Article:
Monday, June 6, 2016


Zealots, no particular cause.
The Orthodox zealot follows the Holy Fathers and the Canons so closely, you cannot slip a razor between them. You may substitute any other zealot for him, and the effect will be the same, with no more than an exchange of names of those persons or beliefs or laws that put him a notch above the rest. He has more in common with zealots of all persuasions and creeds than he has with other Christians, even other Orthodox (although from his point of view, we are not genuine).

Before he exposes himself fully in your presence, he skips around the churches—let’s be clear: There is only One Orthodox Church, Holy, Catholic, and Apostolic, but it’s grouped (not divided) into national churches, wherein the language of worship, the customs and traditions may be unique to each. He skips around them and verbally knocks them, subtly at first so as not to appear to be giving offense. Small criticisms become greater, and if you do not object, so does his boldness.

Before you know it, you find yourself outside the Church through some technicality, and he assures you ‘it’s not your fault,’ but the fault of those who have beguiled you into believing that they are patriarchs, metropolitans, bishops, and priests, when they are no such thing. The monks of Mount Athos and carefully selected, if peripheral, authorities are touted in support of his now open views. Though he doesn’t mention it, your godparents, maybe even your parents, are also imposters.

Shaken by what, it seems to you, are his impious assertions, you object. What about the good thief? He was saved, and he wasn’t baptised, nor did he know the bible or probably practice any religion, and he was perhaps even a murderer, and yet Christ saved him. The zealot corrects you, ‘There is more than one kind of baptism.’ No, not sprinkling, not pouring, no, the baptism of blood! You counter, the thief was saved by his confession, ‘Lord, remember me when you come into Your Kingdom.’

You now understand, by the signs given, in whose presence you are struggling. Of course, he’s only a man, just like you. He claims to be a Christian, even an Orthodox, but he has drawn you out of the peace of the Church by controversy, by argument. This is the sign of the splitter, that unclean spirit that tempted Christ in the wilderness, using truths to battle the Truth. He has never learned, even from that experience, that you cannot argue with the Word of God, Jesus Christ, or His disciples.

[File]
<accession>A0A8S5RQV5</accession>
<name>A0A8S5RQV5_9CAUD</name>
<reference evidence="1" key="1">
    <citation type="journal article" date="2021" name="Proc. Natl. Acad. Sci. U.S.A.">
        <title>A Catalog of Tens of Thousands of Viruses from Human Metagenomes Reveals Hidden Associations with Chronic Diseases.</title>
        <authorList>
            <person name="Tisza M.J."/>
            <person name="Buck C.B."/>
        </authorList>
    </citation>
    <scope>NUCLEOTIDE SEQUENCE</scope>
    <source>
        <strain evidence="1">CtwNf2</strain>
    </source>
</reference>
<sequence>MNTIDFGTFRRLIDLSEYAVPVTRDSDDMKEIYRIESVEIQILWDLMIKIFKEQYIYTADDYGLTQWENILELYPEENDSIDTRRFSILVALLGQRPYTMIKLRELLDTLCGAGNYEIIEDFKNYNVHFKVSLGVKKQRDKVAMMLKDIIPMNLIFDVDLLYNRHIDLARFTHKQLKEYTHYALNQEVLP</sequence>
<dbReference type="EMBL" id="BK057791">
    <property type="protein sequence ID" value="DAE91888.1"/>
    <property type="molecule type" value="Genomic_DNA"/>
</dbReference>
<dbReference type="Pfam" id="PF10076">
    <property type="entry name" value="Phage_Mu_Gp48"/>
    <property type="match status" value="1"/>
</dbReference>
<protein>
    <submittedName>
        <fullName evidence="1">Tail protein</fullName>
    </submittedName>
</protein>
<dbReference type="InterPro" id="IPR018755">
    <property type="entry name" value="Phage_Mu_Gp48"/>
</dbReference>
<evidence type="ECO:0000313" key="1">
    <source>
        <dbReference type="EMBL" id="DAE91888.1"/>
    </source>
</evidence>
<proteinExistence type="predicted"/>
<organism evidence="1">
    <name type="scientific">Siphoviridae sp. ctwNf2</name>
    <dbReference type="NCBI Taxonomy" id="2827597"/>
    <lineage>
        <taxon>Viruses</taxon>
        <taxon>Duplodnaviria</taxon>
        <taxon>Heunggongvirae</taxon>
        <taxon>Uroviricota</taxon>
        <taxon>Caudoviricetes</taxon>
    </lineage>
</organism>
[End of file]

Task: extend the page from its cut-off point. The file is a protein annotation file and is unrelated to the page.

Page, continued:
The Gospel is proclaimed. It is never subjected to argument and disputation. That’s why the rabbinical Jews despise it so much even to this day. They would have religion be exercised in the form of challenging and correcting each other, by what is called the ‘give and take’ process. That’s how they formulated their later scriptures, such as the Talmud. The New Testament scriptures are a slim volume of twenty-seven ‘books.’ The Jewish equivalent is a library of seventy-three tomes.

Discussion stopped after he defeated you with his baptism of blood thesis. You know that the good thief was saved by faith in Jesus, by turning to Him instead of away from Him. That is the teaching you had received from those who catechized you, and whom you trusted. You remember the maxim, ‘When the Word chooses to be weak, be weak with Him, and withdraw, and only when the Word chooses to be strong, then let Him be strong through you, and advance behind Him, behind Jesus.’

Baptism of blood, yes, but this is not just any death, otherwise death without repentance would qualify us for paradise. The good thief, as he himself confessed, deserved to die as punishment for his sins. That kind of death is not baptism of blood. Even though he repented by those words he spoke to the other thief, his death was still not baptism of blood. He was not being executed for his belief in and confession of Jesus, which is the baptism of blood. He entered paradise by faith in Christ’s word.

That’s a Christianity, even an Orthodoxy, that the zealot cannot abide, because it instantly cuts through the layers of preparation, instruction, discipline, sacramentalism, and canon law, that rightly or wrongly have accumulated in the Church, demonstrating who Jesus Christ is, what He has accomplished for us, and how we can receive from Him life eternal, the only life worth living. Though only one sinner entered paradise as the good thief did, as far as we know, that is enough.

It shows us that in every circumstance a man finds himself salvation is possible, membership in the Church is not only possible but inevitable, because of Christ. He instituted the Church and He lives in the midst of her, commissioning her to be His presence on earth till the end of the age. Where the Church is, we must try by all possible means to enter, accepting and following her. That’s the usual way we experience being members of one another, but Christ accepts all who turn to Him with faith.

The Church is a little bit like Dorothy in the Wizard of Oz, a Kansas farm girl, as innocent as a dove, who finds herself in a beautiful but strange and even dangerous land. Her ruby slippers, their powers unknown to her, are envied by the Witch of the West, who tries to take them from her, because she is ‘the only one who knows their power.’ The zealot is a little bit like the Witch of the West. She may frighten and threaten Dorothy, but in the end, a bucket of water thrown on her by a little girl melted her.

‘Oh, what a world! What a world!
Who would have thought a good little girl like you
could destroy my beautiful wickedness?’

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